What helps is your passion for films. I got this job as a film journalist who writes about movies because of Harry Potter. Seriously. No joke. My former chief editor (who was then working at another movie magazine) offered me a chance to write about the sixth Harry Potter movie – The Half-Blood Prince – because I know the topic inside and out. I lived and breathed Potter so writing that 12-page feature only took me, like, 3 days. The research part was already halfway done because I was in the fandom and I knew people and I kept up with every single news piece about the movie. Former chief editor only had to hear me talk about the importance of Draco and Harry’s rivalry/relationship before he said, “Why don’t you go and write about it for me?”

After that, it’s just a matter of expanding your horizon. You like fantasy and sci-fi movies? Good. Now go watch something else – horror, supernatural, thriller, drama, comedy and everything else that is outside of your comfort zone. You cannot make yourself “a fantasy film expert” because what if you have to write about directors like Ang Lee? To write about Ang Lee, you can’t just know about spiritual movies, but you also have to know superhero blockbusters, historical dramas, LGBT films and Mandarin-language films.

(In TFI, we do like to joke about having areas of expertise, though. I’m pretty much the go-to person for anything geeky but my friend is über passionate about indie and small films. And there’s another guy who’s into horror movies and we just send him to all the horror screenings because he can stomach it better than the rest of us.)

Anyway, recapping all of that: blog and/or write a lot. Understand (a bit) about how movies are made. Find your passion and personal taste; cultivate it. Then expand your horizon.

I think that’s it. There’s nothing else I can suggest. This is all I know.

Well, I could get technical and tell you how to review movies – that is, according to the standard we apply in the magazine – but I won’t. Everyone’s different when it comes to reviews. This is a topic for another day.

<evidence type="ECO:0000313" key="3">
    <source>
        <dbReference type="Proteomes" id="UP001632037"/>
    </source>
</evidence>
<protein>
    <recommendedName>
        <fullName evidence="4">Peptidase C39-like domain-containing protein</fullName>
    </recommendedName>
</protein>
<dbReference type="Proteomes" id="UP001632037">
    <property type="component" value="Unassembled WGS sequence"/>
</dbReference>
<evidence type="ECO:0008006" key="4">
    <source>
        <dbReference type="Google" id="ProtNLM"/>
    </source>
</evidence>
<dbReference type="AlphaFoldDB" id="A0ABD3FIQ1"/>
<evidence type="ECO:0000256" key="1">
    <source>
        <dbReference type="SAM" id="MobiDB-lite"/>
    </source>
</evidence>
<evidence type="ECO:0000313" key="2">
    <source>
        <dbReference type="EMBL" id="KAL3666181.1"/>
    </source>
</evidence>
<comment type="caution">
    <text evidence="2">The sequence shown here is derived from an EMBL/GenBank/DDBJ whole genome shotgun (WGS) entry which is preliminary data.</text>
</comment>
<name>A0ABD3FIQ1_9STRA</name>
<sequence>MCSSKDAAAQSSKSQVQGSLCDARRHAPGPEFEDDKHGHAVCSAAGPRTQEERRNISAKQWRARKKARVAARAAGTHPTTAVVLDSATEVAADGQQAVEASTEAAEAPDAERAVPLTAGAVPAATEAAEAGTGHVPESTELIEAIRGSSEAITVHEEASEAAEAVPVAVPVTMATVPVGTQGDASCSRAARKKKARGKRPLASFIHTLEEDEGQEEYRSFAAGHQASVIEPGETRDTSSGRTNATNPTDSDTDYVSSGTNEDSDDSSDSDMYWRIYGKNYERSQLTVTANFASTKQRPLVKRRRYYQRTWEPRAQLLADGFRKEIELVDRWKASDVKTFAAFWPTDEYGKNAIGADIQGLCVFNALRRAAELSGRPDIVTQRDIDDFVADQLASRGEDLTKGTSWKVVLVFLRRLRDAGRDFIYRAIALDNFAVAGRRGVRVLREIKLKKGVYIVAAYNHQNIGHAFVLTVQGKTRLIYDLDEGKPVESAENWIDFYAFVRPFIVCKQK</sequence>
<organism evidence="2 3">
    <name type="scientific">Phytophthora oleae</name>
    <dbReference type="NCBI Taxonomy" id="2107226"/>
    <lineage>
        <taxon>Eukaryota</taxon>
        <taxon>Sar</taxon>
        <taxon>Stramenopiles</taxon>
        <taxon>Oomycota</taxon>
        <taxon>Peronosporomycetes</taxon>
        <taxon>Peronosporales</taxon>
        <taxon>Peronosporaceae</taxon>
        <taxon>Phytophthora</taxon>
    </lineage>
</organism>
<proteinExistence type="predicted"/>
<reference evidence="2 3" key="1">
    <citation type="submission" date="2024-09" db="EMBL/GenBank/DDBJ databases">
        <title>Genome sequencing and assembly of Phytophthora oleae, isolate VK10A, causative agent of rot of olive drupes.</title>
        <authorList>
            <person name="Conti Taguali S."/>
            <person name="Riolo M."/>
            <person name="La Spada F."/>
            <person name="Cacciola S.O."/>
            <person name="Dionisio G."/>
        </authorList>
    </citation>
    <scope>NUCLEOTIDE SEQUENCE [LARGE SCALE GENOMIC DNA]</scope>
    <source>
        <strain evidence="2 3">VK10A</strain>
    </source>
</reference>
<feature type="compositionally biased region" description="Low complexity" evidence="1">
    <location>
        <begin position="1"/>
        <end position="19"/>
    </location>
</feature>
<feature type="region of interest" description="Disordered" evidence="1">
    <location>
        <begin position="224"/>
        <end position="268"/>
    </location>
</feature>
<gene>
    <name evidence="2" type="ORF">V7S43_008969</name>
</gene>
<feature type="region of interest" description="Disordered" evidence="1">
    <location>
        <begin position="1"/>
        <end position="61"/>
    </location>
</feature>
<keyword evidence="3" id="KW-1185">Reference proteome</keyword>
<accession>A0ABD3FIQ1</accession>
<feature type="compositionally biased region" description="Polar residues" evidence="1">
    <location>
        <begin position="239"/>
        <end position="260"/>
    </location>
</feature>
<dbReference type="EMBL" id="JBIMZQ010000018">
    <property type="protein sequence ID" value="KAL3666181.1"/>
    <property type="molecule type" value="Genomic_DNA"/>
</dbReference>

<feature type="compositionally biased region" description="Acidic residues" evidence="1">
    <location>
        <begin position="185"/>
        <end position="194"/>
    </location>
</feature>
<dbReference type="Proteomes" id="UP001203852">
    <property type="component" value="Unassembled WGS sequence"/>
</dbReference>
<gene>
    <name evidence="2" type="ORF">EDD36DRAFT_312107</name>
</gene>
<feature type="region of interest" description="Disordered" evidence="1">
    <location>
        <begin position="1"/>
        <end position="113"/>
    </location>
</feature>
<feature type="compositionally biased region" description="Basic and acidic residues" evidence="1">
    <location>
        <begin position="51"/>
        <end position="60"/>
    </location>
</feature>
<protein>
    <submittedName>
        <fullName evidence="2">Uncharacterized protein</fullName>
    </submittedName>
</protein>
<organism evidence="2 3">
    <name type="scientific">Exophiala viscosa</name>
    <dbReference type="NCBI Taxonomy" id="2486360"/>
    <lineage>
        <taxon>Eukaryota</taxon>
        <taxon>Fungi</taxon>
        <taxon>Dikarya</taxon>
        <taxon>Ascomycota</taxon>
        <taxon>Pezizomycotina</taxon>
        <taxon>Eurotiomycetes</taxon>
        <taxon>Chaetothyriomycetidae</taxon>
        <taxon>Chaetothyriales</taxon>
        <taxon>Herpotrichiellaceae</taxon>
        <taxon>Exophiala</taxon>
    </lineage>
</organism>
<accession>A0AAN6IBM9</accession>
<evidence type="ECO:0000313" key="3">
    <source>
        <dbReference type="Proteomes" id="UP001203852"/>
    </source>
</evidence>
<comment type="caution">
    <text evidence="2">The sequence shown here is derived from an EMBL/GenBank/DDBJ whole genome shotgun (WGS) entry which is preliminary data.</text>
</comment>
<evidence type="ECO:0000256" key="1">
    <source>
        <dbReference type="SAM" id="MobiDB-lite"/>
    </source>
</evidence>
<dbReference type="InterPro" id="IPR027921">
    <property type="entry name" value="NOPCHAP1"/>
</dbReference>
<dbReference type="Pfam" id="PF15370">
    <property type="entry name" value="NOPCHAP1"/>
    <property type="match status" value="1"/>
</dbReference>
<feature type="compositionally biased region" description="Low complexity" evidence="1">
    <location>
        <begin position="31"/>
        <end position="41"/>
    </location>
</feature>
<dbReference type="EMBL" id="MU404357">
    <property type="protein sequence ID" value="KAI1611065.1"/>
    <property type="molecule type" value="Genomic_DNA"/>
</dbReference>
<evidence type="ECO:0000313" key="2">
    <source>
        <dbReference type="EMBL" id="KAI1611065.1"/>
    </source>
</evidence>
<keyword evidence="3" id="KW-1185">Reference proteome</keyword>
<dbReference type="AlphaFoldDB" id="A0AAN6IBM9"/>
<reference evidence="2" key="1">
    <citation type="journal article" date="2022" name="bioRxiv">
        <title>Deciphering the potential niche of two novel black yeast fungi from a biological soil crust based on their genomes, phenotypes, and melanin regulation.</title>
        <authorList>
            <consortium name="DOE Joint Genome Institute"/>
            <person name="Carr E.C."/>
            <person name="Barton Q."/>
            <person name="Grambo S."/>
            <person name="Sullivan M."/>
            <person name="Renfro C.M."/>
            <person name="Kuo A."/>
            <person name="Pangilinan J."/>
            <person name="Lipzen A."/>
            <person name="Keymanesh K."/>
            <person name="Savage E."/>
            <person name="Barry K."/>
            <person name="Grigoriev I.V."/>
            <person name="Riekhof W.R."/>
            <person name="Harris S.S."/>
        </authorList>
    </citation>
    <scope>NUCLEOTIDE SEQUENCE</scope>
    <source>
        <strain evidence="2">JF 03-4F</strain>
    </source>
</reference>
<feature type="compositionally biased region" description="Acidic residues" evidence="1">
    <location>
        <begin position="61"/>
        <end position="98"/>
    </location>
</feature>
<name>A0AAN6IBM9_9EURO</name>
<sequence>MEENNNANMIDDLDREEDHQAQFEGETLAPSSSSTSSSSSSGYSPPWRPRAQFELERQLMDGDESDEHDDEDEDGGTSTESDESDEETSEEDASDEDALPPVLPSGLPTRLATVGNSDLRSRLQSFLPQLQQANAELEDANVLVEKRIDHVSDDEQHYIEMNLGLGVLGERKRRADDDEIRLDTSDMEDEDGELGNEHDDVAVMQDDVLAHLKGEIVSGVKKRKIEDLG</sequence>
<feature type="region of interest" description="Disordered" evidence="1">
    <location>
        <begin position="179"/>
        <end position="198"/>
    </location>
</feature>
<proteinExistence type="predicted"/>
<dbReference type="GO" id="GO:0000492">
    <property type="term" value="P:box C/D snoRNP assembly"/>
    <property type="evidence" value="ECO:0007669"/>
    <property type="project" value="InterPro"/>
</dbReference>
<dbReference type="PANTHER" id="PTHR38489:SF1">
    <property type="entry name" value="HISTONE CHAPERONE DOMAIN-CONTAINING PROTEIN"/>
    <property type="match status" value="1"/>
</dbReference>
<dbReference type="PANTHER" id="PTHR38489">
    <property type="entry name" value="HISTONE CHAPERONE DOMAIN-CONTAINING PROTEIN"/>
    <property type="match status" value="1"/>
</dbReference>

(I hope this helps, Dhania. Sorry if it’s not much.)

Sue Vertue on BBC Sherlock’s unique position and Cumberbatch’s nose

I interviewed Sherlock producer Sue Vertue in November 2013 about the BBC series. The report of the interview is a cover story in Total Film Indonesia Issue #50 (our golden edition, celebrating the 50th issue of the magazine). The piece below is a news piece for (Sue Vertue Berkomentar tentang keunikan BBC Sherlock dan hidung Cumberbatch) This is the English translation of that piece.


Sue Vertue on BBC Sherlock’s unique position and Cumberbatch’s nose


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The 2-year long wait is over… Sherlock finally returned to BBC since its second season ended somewhat enigmatically in January 2012. The first episode in the third series, “The Empty Hearse”, has collected almost 10 million viewers in the UK when it aired on 1 January 2014.

Sherlock is coming to Indonesia via AXN Asia channel, starting 27 February 2014 (every Thursday, 21.00 WIB). Total Film Indonesia has 4 pages on the Steven Moffat and Mark Gatiss (also playing Sherlock’s brother Mycroft in the series) show in the latest edition, Issue 51.

We spoke to producer Sue Vertue about the popular detective series. Vertue gave us her opinion on why BBC’s Sherlock is highly anticipated, especially among its ‘rivals’. The US has their own modern-day Sherlock Holmes in Elementary, while director Guy Ritchie released two big screen versions of Sherlock Holmes starring Robert Downey Jr.

“We’re unique because we only make three episodes every two years,” Vertue said with a laugh. “I think we have the unique position of having two such fanboys [Moffat and Gatiss] and they are such fanboys that also write and also know each other. I think everything they try to sneak in so many little original references to please themselves and this seems to have pleased everybody else.”

She continued, “We chuck everything at it, every production value at it, put the best directors that we can get, I think the cast is outstanding, and we make them every now and then. We’re not really in competition with anything else. There’s always room for all of us.”

BBC’s Holmes, played by Benedict Cumberbatch, was described by Vertue as “slightly out of this world”, in the sense that he’s “one of those people you’d love to invite to your dinner party but you dread him coming to the party.”

Speaking of Cumberbatch… “He was the only one we ever saw for the role,” said Vertue. “Apparently when he told his mother that he was going to be Sherlock Holmes, she said, ‘But you can’t be Sherlock Holmes, your nose isn’t big enough!’”

For more on Sherlock S3 and the rest of our interview with Sue Vertue, check out Total Film Indonesia Issue 50.